Another study done in South Africa revealed that ensuring awareness of PrEP across multiple communication channels and promoting an interest in this form of HIV prevention increases uptake [9]. Other work has shown that disseminating health information through social networking sites can be highly effective since it generates public discussions among users and other community members that assist people in understanding and interpreting public health information [34]. Thus, there is need to broaden the platforms where health information is promoted with social media platforms, for example, being attractive channels to spread health information among young people [19]. Indeed, other work has shown that using social media facilitates rapid dissemination of health information over a wider community, at a low cost [21]. Although there are disadvantages, including the spreading of misinformation and a lack of acknowledgement of sources. However, given how widespread engagement with social media is among young people health care providers recognise the importance of social media websites and their potential in providing valuable health messages [21]. Finding ways to harness social media to counter misinformation is critical [35].

To assist in processing the available information provided, good patient–provider communication is an important factor contributing towards improving health and PrEP literacy [28]. Effective health communication between health providers and users encourages positive behaviour change and affects HIV prevention and treatment outcomes [36]. Health workers can be influential in the dissemination of PrEP information within communities and where PrEP is available at health facilities [37]; as our findings show, that influence can be supportive, but also detrimental to uptake where those distributing PrEP pass judgement, or are perceived to pass judgement, on those seeking PrEP. Health care workers may need intensified PrEP education, and instruction on self-management strategies to promote among PrEP users This can assist health workers to support users adequately and ensure high-uptake of PrEP within the general population [37].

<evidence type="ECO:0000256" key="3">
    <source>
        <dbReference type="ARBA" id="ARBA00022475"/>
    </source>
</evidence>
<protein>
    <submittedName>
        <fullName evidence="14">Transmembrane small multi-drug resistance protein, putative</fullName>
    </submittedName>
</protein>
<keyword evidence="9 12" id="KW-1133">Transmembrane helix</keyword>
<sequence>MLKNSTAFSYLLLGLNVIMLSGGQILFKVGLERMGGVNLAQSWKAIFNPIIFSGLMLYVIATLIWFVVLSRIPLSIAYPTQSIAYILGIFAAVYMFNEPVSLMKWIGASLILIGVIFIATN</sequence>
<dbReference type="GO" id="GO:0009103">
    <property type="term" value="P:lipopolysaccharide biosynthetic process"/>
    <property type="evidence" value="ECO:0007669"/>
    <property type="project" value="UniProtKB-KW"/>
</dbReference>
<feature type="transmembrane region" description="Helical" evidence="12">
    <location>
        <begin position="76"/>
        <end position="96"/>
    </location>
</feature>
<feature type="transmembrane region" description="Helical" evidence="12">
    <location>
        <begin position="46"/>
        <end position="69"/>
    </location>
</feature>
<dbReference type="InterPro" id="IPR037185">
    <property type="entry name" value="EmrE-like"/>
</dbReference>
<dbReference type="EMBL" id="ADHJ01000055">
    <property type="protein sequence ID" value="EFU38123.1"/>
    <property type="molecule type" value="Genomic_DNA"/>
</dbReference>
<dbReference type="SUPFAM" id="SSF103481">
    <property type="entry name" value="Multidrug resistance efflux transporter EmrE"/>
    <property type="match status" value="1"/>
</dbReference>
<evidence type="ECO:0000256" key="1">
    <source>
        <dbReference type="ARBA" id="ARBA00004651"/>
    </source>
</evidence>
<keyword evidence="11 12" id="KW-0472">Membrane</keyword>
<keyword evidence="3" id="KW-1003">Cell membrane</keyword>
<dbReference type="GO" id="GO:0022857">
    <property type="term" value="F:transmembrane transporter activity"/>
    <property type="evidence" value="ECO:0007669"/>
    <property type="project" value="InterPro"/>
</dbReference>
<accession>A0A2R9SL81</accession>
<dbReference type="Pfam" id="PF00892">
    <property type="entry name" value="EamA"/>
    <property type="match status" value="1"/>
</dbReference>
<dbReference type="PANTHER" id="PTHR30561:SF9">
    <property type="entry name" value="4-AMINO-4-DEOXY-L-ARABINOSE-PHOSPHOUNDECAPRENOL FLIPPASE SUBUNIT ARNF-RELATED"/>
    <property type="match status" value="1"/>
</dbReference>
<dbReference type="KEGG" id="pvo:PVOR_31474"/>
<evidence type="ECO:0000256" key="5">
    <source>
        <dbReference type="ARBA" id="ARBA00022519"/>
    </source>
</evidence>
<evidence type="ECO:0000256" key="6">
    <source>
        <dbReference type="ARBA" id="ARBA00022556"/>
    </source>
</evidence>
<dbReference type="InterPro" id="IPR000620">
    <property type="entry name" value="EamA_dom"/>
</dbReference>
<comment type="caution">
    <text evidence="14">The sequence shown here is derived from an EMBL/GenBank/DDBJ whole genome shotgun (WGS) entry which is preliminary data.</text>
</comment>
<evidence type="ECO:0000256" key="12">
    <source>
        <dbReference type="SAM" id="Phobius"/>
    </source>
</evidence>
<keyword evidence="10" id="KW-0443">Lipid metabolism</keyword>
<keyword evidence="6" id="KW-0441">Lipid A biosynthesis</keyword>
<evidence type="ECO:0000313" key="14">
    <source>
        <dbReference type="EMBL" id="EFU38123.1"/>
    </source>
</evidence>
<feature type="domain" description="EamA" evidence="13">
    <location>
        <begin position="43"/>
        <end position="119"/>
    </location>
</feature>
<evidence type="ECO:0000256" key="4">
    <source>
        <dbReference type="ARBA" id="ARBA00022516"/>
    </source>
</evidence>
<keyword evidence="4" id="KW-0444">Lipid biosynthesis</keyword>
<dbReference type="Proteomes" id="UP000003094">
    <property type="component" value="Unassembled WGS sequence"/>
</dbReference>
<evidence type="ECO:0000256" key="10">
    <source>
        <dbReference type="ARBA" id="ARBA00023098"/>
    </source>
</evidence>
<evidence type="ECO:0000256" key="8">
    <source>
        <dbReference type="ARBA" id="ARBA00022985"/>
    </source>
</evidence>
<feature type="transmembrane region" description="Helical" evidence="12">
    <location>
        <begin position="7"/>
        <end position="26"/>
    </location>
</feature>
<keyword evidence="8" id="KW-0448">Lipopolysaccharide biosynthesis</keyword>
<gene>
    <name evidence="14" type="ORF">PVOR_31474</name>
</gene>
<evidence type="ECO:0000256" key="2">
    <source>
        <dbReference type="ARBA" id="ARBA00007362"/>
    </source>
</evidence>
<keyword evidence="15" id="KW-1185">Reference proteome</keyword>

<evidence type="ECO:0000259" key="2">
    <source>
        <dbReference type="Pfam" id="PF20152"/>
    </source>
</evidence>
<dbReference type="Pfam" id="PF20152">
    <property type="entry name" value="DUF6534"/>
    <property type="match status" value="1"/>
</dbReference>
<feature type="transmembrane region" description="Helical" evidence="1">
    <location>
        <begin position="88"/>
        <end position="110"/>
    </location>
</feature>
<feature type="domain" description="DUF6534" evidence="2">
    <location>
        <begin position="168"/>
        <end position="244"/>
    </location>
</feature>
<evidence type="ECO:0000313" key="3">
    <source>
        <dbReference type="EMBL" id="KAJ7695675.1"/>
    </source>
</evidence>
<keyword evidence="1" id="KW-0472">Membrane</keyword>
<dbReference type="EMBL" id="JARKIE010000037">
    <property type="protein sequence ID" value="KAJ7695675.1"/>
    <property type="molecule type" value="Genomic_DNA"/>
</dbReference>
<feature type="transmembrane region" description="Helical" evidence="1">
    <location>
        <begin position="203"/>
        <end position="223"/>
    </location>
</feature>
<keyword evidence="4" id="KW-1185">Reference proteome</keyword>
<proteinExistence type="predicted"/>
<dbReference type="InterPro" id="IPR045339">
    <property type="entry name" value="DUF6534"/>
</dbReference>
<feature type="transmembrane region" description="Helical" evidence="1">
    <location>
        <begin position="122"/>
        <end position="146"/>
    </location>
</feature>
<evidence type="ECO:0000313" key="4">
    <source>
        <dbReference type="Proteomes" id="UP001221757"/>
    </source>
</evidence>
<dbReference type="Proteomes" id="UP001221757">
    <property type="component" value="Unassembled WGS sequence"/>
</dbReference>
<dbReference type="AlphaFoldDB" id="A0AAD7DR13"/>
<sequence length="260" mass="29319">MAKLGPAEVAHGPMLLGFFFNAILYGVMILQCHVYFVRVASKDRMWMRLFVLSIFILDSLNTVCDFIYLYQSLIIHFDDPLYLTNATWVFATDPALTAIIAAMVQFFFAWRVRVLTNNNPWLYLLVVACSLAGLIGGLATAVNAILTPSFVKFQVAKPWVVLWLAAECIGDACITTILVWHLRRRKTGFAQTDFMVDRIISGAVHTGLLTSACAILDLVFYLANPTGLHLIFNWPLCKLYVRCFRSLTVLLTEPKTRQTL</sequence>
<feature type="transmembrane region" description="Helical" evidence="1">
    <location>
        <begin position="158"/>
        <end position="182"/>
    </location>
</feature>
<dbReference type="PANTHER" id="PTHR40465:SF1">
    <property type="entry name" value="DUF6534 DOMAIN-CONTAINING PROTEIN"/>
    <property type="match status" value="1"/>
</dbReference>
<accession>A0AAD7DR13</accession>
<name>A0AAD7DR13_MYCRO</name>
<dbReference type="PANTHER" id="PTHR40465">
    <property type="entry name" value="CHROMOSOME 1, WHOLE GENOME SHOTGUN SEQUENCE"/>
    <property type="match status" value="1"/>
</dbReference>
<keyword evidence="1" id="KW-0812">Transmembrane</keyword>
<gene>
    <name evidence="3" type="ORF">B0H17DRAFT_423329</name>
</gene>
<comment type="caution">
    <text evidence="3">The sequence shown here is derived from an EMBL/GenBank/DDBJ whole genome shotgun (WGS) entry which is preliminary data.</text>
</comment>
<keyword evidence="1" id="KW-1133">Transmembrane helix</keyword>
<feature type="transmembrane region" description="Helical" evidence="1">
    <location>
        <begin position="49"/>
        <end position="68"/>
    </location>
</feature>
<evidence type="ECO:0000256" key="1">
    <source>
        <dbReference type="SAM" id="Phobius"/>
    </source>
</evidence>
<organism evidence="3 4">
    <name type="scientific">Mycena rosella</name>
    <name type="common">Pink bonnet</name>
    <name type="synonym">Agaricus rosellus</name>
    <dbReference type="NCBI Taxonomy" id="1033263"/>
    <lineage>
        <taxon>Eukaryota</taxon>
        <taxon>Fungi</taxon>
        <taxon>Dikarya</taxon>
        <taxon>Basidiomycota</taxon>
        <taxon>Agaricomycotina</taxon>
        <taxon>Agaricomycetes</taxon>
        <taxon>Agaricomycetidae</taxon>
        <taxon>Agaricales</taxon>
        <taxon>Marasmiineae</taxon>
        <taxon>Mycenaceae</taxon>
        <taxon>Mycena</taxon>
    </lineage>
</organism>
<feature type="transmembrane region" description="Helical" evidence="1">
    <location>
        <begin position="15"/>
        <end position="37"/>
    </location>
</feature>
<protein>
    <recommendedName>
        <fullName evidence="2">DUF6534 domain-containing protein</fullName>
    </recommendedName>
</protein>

Schools can also provide a starting place to conduct the PrEP educational/awareness programs targeting the adolescents and young people between ages of 15-24 who are at a high risk of HIV acquisition in South Africa [38]. School based education campaigns and community based sexual health programs can be used to spread PrEP education [34, 38]. Given the importance of clinics in providing PrEP and information about PrEP, strategies are needed to bridge the gap for young people between school-based knowledge on HIV prevention and accessing PrEP in health facilities. For the wider population facilitating easier access to PrEP as part of routine sexual and reproductive health care can support an increased understanding of its intended purpose and importance [22].

Limitations of study

While a strength of this study was our ability to draw on data from a HIV vaccine trial preparedness cohort study, our limitation was that the interview topic guides were not originally tailored to focus on PrEP literacy and awareness. Therefore, we drew our findings form data provided on the broader prospective HIV vaccine trial preparedness cohort study. Another limitation is our inability to generalise to other populations since this was a clinical study setting where participants all received the same information on PrEP. The trial setting could have influenced our findings, notably social desirability of participants responses. 


Based on our findings, we recommend that health care workers should be trained in different ways in which information on PrEP can be shared in the community. Information leaflets detailing PrEP can be made available to the public in several forms such as paper copies, shared on digital platforms, as well as provided through local radio programmes to reach the less-literate. In addition, PrEP users, may be encouraged to tell others about their experience and contribute to addressing HIV-related stigma in their communities.